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Heores and Villains
Accrington Stanley win the Conference!
How The Reds got kicked out of the Football League - only to return over 40 years later!
It's just an old red-brick shed, the sort of outbuilding that comes in handy for a school sports ground. Nestling up to it are the usual daisies and docks battling it out with the sweep of damp grassland. Standing sentinel in the corner is a towering array of silver birch; on the top side there's a bank of hawthorn.
It's just a primary school sports ground these days, but 50 years ago it was the home of the famous Accrington Stanley. Thousands of die-hard fans poured through the clicking turnstiles and roared on The Reds as they emerged from the now-battered changing rooms to do battle in the Football League.
Now, there's just a ghostly whisper through the trees as a gentle breeze curls down from the Coppice which overlooks the town. The roar of the crowd is silence and all that Peel Park has to offer are memories of heady successes and, all too often, broken dreams.
Local folk don't need a very long memory to recall the day Stanley were kicked out of the League. For many elderly fans it seems like yesterday.
Peel Park is now a school field!
The Reds' last game had been away to Crewe, a 4-0 hammering, on Friday, March 2, 1962. They went out of existence on March 10 when League secretary Alan Hardaker pulled the plug on the scheduled Fourth Division home game against Exeter. Club debts totalled around £63,000, but none of the creditors was showing any inclination to stick the knife in and there was every chance that the club could have struggled on to the end of the season. Who knows what might have turned up?
It was the end of a Football League era which had begun in the early Twenties and during which little Stanley had fought a long and determined battle for survival between the neighbouring big guns of Blackburn Rovers and Burnley. In the early 60s both were riding high in the First Division and piling on still more pressure.
Accrington spent more than 40 years recovering from the shock of that humiliating exit and the deep sense of betrayal that came with it. Everyone was blamed. The directors, the players, the fans, the Football League and especially Bob Lord, the blunt Burnley butcher and League supremo, who many felt could have done more to help.
Lord, who ruled Burnley FC and football with bluff and bluster, demanded - and got - the resignation of the Stanley board but he was still protesting that he knew very little of how the club was placed when his lieutenant, Hardaker, slammed the door.
Its echo has now finally faded. And now a new Accrington Stanley have fought their way from the lower reaches of football oblivion and back into the Football League where they have been hanging on grimly.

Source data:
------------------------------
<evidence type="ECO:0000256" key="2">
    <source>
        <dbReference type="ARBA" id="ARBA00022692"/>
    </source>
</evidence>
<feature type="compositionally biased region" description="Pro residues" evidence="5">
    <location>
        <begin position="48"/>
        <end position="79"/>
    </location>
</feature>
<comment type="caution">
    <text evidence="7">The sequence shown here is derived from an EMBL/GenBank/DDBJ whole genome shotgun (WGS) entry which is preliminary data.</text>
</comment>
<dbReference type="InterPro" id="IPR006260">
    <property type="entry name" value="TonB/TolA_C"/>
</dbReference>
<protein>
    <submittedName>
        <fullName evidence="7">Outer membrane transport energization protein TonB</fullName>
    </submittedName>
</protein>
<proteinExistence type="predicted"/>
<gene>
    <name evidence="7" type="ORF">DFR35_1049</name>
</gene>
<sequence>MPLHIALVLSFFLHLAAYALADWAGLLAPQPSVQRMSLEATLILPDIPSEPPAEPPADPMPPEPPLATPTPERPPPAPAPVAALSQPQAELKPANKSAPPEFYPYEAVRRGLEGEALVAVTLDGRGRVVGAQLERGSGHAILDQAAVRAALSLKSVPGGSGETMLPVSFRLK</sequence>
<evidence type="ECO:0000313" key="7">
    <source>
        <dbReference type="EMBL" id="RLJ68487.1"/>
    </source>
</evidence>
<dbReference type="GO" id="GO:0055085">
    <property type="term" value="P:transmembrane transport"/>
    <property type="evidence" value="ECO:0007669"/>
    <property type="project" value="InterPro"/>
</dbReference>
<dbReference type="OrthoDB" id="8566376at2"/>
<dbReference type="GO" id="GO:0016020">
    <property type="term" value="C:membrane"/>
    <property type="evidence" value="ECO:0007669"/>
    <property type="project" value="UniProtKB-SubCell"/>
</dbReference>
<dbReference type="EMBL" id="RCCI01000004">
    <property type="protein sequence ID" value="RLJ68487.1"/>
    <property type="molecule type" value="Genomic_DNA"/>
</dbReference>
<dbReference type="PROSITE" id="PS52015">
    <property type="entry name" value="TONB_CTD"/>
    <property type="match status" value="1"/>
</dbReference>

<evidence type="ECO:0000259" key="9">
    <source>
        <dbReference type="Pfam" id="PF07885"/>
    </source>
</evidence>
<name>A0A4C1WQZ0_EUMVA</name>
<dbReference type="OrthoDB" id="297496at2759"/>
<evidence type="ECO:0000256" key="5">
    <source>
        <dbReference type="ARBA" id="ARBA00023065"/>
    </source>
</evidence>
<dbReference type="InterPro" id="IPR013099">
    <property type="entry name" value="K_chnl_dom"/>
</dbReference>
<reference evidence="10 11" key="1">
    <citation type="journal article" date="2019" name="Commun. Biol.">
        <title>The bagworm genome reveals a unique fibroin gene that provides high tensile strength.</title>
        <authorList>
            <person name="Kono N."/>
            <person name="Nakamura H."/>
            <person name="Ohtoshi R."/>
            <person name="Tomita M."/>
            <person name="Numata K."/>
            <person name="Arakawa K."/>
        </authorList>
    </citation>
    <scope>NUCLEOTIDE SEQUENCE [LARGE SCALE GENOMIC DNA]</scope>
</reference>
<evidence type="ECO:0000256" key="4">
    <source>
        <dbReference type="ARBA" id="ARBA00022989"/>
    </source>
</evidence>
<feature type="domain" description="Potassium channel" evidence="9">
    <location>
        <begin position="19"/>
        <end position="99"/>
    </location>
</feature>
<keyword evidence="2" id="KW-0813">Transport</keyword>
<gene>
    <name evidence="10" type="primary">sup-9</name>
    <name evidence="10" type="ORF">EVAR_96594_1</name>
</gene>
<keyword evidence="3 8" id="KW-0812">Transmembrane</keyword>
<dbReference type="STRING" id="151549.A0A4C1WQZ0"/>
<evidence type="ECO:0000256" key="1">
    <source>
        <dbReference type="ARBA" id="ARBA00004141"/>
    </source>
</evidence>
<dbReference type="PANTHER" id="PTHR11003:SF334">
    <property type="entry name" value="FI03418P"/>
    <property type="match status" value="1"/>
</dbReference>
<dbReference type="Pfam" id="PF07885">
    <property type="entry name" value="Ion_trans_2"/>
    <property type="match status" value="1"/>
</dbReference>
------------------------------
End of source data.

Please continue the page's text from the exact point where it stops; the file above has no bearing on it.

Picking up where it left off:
There's a modern ground, across town off Whalley Road, and the old terraces and rackety stands of Peel Park have long gone. My wife and I enjoyed a Stanley match a few months ago; just a few quid to get in and a good-natured crowd as we stood behind one of the goals. Great fun!
It was in the closing stages of that last League season, in the late winter of 1962, that I had last seen Accrington Stanley in League action. I went over from Darwen with three or four pals to see Lawson Bennett, another Darwen lad, in action on the right wing. I can't remember much about the match except that it was bitterly cold and Stanley lost. The following week we were back in the more sheltered confines of Ewood Park, watching Rovers hammer Chelsea. It seemed a long way from Peel Park.
For Bennett, like most of the team apart from young Mike Ferguson who went on to play for Blackburn, it was the end of the High Road. He went to live and play in Australia, still troubled by niggling knee ligament problems, before returning to his home town of Darwen.
Stanley were re-formed in 1968 and slowly prospered, largely through the efforts of Jack Barrett who had taken the reins as secretary. But it was the arrival of Eric Whalley as manager and then chairman in 1995 that really got things moving. Money was spent on the ground; £50,000 on new terracing as well as a new boardroom and medical room. There are now offices, a sponsors' lounge, and a shop
It's a far cry from the small red-brick "shed" up on the side of Peel Park, etched with the still-clear legend: "Erected by the Supporters Club 1937."
Let’s all hope Stanley, sandwiched as they are between the Rovers and the Clarets, hold on to their League position and prosper!
Article sent in by website user Harry Nuttall
The views expressed on this page are those of the contributor and the opinions expressed are not necessarily those of the BBC.
last updated: 31/03/2008 at 14:21
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